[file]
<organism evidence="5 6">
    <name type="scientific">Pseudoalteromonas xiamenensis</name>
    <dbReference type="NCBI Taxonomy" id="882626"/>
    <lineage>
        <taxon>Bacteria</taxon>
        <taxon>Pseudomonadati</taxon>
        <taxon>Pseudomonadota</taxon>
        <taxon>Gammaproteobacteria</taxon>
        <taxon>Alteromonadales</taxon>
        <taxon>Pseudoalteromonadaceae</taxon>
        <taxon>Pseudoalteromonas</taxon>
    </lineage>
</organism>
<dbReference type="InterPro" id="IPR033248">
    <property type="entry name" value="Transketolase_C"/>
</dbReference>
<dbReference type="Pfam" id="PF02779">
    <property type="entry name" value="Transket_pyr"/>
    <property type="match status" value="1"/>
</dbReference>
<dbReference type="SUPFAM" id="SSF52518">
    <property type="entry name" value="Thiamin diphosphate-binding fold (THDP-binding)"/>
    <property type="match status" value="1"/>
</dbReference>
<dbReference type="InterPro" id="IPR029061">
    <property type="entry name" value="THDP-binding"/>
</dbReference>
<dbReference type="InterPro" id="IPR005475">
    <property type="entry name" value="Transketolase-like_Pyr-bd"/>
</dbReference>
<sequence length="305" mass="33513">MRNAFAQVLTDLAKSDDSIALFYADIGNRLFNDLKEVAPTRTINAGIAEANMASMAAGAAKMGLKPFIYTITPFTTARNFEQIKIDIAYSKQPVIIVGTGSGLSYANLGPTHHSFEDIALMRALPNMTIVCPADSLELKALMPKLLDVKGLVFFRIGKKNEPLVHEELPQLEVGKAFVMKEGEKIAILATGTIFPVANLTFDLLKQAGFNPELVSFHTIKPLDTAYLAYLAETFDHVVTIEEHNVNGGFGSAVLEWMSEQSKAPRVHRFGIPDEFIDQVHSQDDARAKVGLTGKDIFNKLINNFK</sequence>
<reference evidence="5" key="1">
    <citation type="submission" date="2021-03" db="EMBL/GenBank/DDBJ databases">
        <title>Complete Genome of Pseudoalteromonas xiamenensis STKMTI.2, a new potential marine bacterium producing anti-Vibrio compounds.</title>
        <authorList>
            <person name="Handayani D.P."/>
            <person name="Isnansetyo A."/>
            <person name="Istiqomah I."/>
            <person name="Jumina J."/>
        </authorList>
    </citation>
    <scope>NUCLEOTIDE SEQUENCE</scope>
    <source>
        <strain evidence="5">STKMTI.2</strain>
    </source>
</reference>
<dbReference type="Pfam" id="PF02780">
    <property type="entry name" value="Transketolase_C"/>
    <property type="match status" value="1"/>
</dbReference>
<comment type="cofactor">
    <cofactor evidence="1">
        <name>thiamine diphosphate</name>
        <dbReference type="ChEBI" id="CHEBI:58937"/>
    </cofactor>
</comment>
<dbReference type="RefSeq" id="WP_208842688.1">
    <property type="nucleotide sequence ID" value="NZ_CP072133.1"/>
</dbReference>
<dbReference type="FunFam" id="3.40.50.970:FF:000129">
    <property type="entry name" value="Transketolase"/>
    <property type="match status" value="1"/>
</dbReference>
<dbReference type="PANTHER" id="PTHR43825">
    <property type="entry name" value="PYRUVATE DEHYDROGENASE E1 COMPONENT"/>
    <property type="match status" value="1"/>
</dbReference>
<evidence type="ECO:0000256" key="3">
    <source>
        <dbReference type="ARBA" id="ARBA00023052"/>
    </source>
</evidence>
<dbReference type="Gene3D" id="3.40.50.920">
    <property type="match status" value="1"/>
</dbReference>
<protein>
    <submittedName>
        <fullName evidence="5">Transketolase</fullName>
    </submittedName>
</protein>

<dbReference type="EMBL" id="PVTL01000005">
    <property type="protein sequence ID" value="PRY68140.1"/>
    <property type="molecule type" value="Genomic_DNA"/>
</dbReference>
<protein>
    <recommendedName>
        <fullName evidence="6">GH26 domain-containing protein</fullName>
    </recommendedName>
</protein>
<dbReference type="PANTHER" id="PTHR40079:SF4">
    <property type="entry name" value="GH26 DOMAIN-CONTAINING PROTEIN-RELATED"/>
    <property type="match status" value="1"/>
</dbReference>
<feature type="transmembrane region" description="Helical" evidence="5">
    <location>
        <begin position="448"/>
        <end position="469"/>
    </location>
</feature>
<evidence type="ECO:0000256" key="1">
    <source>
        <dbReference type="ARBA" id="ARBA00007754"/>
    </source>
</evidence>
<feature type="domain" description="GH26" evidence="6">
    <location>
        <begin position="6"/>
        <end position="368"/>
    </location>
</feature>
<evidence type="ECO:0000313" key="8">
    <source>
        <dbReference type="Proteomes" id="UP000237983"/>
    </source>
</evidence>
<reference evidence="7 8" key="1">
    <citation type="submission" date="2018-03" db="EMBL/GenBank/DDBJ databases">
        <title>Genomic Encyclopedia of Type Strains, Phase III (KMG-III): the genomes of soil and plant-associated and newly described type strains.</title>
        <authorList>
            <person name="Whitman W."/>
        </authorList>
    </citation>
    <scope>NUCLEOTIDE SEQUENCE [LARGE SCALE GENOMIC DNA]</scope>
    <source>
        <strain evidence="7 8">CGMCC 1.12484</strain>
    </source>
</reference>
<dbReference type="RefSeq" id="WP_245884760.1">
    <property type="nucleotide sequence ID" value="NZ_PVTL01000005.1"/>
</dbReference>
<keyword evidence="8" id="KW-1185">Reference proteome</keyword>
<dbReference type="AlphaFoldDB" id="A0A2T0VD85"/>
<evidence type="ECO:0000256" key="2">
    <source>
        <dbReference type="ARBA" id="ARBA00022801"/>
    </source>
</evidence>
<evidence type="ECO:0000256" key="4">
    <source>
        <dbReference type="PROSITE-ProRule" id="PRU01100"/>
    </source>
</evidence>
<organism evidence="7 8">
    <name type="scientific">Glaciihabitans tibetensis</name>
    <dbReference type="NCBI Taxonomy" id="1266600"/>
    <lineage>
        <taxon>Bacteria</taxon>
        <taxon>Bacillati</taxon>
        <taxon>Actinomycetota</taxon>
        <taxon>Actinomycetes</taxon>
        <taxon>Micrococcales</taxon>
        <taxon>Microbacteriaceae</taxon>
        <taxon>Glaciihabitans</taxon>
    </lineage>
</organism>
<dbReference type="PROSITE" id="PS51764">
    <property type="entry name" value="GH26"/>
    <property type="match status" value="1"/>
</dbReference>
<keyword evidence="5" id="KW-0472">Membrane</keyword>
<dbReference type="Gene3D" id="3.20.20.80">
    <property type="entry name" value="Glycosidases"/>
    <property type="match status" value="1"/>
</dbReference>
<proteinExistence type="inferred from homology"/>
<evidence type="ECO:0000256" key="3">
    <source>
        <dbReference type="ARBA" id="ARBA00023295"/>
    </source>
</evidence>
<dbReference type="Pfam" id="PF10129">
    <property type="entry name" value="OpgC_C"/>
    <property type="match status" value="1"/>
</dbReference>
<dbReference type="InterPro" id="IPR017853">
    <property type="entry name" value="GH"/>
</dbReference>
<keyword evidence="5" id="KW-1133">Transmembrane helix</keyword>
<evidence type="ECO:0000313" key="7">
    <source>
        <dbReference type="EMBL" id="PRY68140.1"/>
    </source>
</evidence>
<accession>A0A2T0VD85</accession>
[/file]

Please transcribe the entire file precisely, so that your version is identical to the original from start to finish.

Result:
<organism evidence="5 6">
    <name type="scientific">Pseudoalteromonas xiamenensis</name>
    <dbReference type="NCBI Taxonomy" id="882626"/>
    <lineage>
        <taxon>Bacteria</taxon>
        <taxon>Pseudomonadati</taxon>
        <taxon>Pseudomonadota</taxon>
        <taxon>Gammaproteobacteria</taxon>
        <taxon>Alteromonadales</taxon>
        <taxon>Pseudoalteromonadaceae</taxon>
        <taxon>Pseudoalteromonas</taxon>
    </lineage>
</organism>
<dbReference type="InterPro" id="IPR033248">
    <property type="entry name" value="Transketolase_C"/>
</dbReference>
<dbReference type="Pfam" id="PF02779">
    <property type="entry name" value="Transket_pyr"/>
    <property type="match status" value="1"/>
</dbReference>
<dbReference type="SUPFAM" id="SSF52518">
    <property type="entry name" value="Thiamin diphosphate-binding fold (THDP-binding)"/>
    <property type="match status" value="1"/>
</dbReference>
<dbReference type="InterPro" id="IPR029061">
    <property type="entry name" value="THDP-binding"/>
</dbReference>
<dbReference type="InterPro" id="IPR005475">
    <property type="entry name" value="Transketolase-like_Pyr-bd"/>
</dbReference>
<sequence length="305" mass="33513">MRNAFAQVLTDLAKSDDSIALFYADIGNRLFNDLKEVAPTRTINAGIAEANMASMAAGAAKMGLKPFIYTITPFTTARNFEQIKIDIAYSKQPVIIVGTGSGLSYANLGPTHHSFEDIALMRALPNMTIVCPADSLELKALMPKLLDVKGLVFFRIGKKNEPLVHEELPQLEVGKAFVMKEGEKIAILATGTIFPVANLTFDLLKQAGFNPELVSFHTIKPLDTAYLAYLAETFDHVVTIEEHNVNGGFGSAVLEWMSEQSKAPRVHRFGIPDEFIDQVHSQDDARAKVGLTGKDIFNKLINNFK</sequence>
<reference evidence="5" key="1">
    <citation type="submission" date="2021-03" db="EMBL/GenBank/DDBJ databases">
        <title>Complete Genome of Pseudoalteromonas xiamenensis STKMTI.2, a new potential marine bacterium producing anti-Vibrio compounds.</title>
        <authorList>
            <person name="Handayani D.P."/>
            <person name="Isnansetyo A."/>
            <person name="Istiqomah I."/>
            <person name="Jumina J."/>
        </authorList>
    </citation>
    <scope>NUCLEOTIDE SEQUENCE</scope>
    <source>
        <strain evidence="5">STKMTI.2</strain>
    </source>
</reference>
<dbReference type="Pfam" id="PF02780">
    <property type="entry name" value="Transketolase_C"/>
    <property type="match status" value="1"/>
</dbReference>
<comment type="cofactor">
    <cofactor evidence="1">
        <name>thiamine diphosphate</name>
        <dbReference type="ChEBI" id="CHEBI:58937"/>
    </cofactor>
</comment>
<dbReference type="RefSeq" id="WP_208842688.1">
    <property type="nucleotide sequence ID" value="NZ_CP072133.1"/>
</dbReference>
<dbReference type="FunFam" id="3.40.50.970:FF:000129">
    <property type="entry name" value="Transketolase"/>
    <property type="match status" value="1"/>
</dbReference>
<dbReference type="PANTHER" id="PTHR43825">
    <property type="entry name" value="PYRUVATE DEHYDROGENASE E1 COMPONENT"/>
    <property type="match status" value="1"/>
</dbReference>
<evidence type="ECO:0000256" key="3">
    <source>
        <dbReference type="ARBA" id="ARBA00023052"/>
    </source>
</evidence>
<dbReference type="Gene3D" id="3.40.50.920">
    <property type="match status" value="1"/>
</dbReference>
<protein>
    <submittedName>
        <fullName evidence="5">Transketolase</fullName>
    </submittedName>
</protein>

<dbReference type="EMBL" id="PVTL01000005">
    <property type="protein sequence ID" value="PRY68140.1"/>
    <property type="molecule type" value="Genomic_DNA"/>
</dbReference>
<protein>
    <recommendedName>
        <fullName evidence="6">GH26 domain-containing protein</fullName>
    </recommendedName>
</protein>
<dbReference type="PANTHER" id="PTHR40079:SF4">
    <property type="entry name" value="GH26 DOMAIN-CONTAINING PROTEIN-RELATED"/>
    <property type="match status" value="1"/>
</dbReference>
<feature type="transmembrane region" description="Helical" evidence="5">
    <location>
        <begin position="448"/>
        <end position="469"/>
    </location>
</feature>
<evidence type="ECO:0000256" key="1">
    <source>
        <dbReference type="ARBA" id="ARBA00007754"/>
    </source>
</evidence>
<feature type="domain" description="GH26" evidence="6">
    <location>
        <begin position="6"/>
        <end position="368"/>
    </location>
</feature>
<evidence type="ECO:0000313" key="8">
    <source>
        <dbReference type="Proteomes" id="UP000237983"/>
    </source>
</evidence>
<reference evidence="7 8" key="1">
    <citation type="submission" date="2018-03" db="EMBL/GenBank/DDBJ databases">
        <title>Genomic Encyclopedia of Type Strains, Phase III (KMG-III): the genomes of soil and plant-associated and newly described type strains.</title>
        <authorList>
            <person name="Whitman W."/>
        </authorList>
    </citation>
    <scope>NUCLEOTIDE SEQUENCE [LARGE SCALE GENOMIC DNA]</scope>
    <source>
        <strain evidence="7 8">CGMCC 1.12484</strain>
    </source>
</reference>
<dbReference type="RefSeq" id="WP_245884760.1">
    <property type="nucleotide sequence ID" value="NZ_PVTL01000005.1"/>
</dbReference>
<keyword evidence="8" id="KW-1185">Reference proteome</keyword>
<dbReference type="AlphaFoldDB" id="A0A2T0VD85"/>
<evidence type="ECO:0000256" key="2">
    <source>
        <dbReference type="ARBA" id="ARBA00022801"/>
    </source>
</evidence>
<evidence type="ECO:0000256" key="4">
    <source>
        <dbReference type="PROSITE-ProRule" id="PRU01100"/>
    </source>
</evidence>
<organism evidence="7 8">
    <name type="scientific">Glaciihabitans tibetensis</name>
    <dbReference type="NCBI Taxonomy" id="1266600"/>
    <lineage>
        <taxon>Bacteria</taxon>
        <taxon>Bacillati</taxon>
        <taxon>Actinomycetota</taxon>
        <taxon>Actinomycetes</taxon>
        <taxon>Micrococcales</taxon>
        <taxon>Microbacteriaceae</taxon>
        <taxon>Glaciihabitans</taxon>
    </lineage>
</organism>
<dbReference type="PROSITE" id="PS51764">
    <property type="entry name" value="GH26"/>
    <property type="match status" value="1"/>
</dbReference>
<keyword evidence="5" id="KW-0472">Membrane</keyword>
<dbReference type="Gene3D" id="3.20.20.80">
    <property type="entry name" value="Glycosidases"/>
    <property type="match status" value="1"/>
</dbReference>
<proteinExistence type="inferred from homology"/>
<evidence type="ECO:0000256" key="3">
    <source>
        <dbReference type="ARBA" id="ARBA00023295"/>
    </source>
</evidence>
<dbReference type="Pfam" id="PF10129">
    <property type="entry name" value="OpgC_C"/>
    <property type="match status" value="1"/>
</dbReference>
<dbReference type="InterPro" id="IPR017853">
    <property type="entry name" value="GH"/>
</dbReference>
<keyword evidence="5" id="KW-1133">Transmembrane helix</keyword>
<evidence type="ECO:0000313" key="7">
    <source>
        <dbReference type="EMBL" id="PRY68140.1"/>
    </source>
</evidence>
<accession>A0A2T0VD85</accession>